I want to know about a prospective client's business, but I also want to know how they got into business (people love to tell their stories), what they're passionate about, what they struggle with and where they want to go.

Ultimately I want to be inspired by them, moved by them, intrigued by them. I want to get to know who they are, what drives them and what stops them.

At a certain point in a "selling interview" I get a very strong feeling that I want to work with this person. I want to help them and show them what's possible in their business and what they could achieve.

This is a turning point. I never feel a need to convince them or persuade them. They get that I'm sincere, interested and passionate about working with them.

I don't even tell them much about my services or how I work — they've already received detailed information about my services before we talk — I simply ask if they have any questions.

I answer all their questions in as much detail as possible. I respect them and use this time to explain anything that's unclear or confusing about how we'll work together.

When we're done, I ask them if they think my service or program is something they feel they could succeed with.

They usually say yes. Not because I use any brilliant selling or closing techniques, but because I've talked to them like Suds Terkel would have, person-to-person.

And the exciting thing is, this is just the first conversation. Over the next few months, we'll have lots of in-depth conversations where they discover whole new worlds about their marketing and the amazing places it can take them.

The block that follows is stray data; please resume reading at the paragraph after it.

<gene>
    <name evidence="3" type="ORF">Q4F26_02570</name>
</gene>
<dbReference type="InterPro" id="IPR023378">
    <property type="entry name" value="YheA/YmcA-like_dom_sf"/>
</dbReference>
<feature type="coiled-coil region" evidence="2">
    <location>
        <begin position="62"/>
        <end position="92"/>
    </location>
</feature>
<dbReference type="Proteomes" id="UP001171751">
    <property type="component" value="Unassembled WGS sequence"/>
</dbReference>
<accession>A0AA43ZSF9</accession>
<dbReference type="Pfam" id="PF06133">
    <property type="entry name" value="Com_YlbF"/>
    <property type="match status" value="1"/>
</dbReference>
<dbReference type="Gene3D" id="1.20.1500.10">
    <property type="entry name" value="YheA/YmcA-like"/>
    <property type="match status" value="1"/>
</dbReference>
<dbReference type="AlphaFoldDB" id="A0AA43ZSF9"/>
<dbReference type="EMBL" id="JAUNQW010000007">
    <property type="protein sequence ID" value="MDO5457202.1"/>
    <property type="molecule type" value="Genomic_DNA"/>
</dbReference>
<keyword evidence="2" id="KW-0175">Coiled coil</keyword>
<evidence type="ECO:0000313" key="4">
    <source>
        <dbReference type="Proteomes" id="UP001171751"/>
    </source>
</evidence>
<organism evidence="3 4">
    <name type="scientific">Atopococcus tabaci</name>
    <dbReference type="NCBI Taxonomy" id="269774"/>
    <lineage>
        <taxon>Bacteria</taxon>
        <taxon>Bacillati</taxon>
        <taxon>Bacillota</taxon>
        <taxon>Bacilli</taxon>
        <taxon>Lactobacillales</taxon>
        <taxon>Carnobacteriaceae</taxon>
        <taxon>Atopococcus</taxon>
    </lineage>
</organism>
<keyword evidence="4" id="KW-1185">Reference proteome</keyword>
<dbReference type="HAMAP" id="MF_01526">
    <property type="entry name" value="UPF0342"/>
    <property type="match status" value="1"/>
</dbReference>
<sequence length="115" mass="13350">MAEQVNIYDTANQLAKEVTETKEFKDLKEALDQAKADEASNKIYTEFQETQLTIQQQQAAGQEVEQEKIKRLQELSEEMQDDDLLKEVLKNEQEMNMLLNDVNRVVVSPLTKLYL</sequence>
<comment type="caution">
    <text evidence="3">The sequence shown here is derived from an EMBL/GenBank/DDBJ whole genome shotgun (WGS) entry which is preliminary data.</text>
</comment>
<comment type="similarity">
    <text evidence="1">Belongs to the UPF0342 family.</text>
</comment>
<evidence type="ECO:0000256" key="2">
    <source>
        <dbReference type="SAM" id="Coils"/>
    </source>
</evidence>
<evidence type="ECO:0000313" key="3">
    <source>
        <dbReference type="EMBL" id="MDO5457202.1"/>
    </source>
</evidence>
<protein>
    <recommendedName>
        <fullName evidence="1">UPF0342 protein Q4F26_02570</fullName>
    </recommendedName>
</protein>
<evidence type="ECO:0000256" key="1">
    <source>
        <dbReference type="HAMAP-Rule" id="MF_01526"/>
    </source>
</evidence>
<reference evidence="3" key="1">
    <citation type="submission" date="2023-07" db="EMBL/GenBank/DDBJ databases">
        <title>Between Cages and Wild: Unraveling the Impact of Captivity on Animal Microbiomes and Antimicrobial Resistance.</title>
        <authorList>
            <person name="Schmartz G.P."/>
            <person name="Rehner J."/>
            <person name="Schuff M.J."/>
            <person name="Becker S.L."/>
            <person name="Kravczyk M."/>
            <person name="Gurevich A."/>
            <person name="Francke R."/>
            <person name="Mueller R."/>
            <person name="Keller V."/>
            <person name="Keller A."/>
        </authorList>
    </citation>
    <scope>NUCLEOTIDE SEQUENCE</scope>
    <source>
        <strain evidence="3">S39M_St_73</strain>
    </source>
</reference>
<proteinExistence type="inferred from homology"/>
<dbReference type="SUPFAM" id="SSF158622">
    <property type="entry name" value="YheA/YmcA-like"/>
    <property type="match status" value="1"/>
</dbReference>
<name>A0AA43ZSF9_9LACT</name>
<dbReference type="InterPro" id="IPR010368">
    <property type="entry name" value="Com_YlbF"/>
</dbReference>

If Studs Terkel interviewed me, he'd be very clear that I love my job!

Cheers, Robert

Do you know someone who struggles with their selling? This is such a big issue for so many people. They try to do it "right" and "perfect" as if that were possible. No, just get really interested in your prospective clients and let the questions flow naturally. Please feel free to forward this or share it with someone you know who's ready for selling to be easy and fun.

Listen to a Studs Terkel Interview here

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By Robert Middleton – Action Plan Marketing

At the end of 2012, I freaked out for about a day.

I had set something in motion that could have dire financial consequences in my business and life.

I had decided to stop holding my Marketing Mastery Groups for a time. I’d put so much hard work into these groups for four years and was feeling a little burnt out.

Instead, I decided to work only with individual clients for a couple years (it ended up being three), which meant my income would decrease substantially.

When I realized what I had done, I freaked out a bit. For me, freaking out looks like obsessive worrying, feeling desperate, and blaming myself for doing the wrong thing.

You know, you've been there.

But it was more like a short bout of the flu. After a day it was gone as I'd returned to my imperturbable center, the place that, no matter the circumstances, is always calm.

Ultimately I knew, without doubt, that I'd be OK.

But how do you find that place in tough times when your cash flow is a mess, you can't attract clients and you feel as though you've run out of options?

I think the first thing to realize is that circumstances have no power to upset us, freak us out or get us off track.

It's only the thinking about the circumstances that sets us off. Think of it this way: If some undersirable event takes place we are not upset if we don't know about it. Once we know about it, we get upset. So it is never the event that is inherently upsetting. It's our thinking about the event.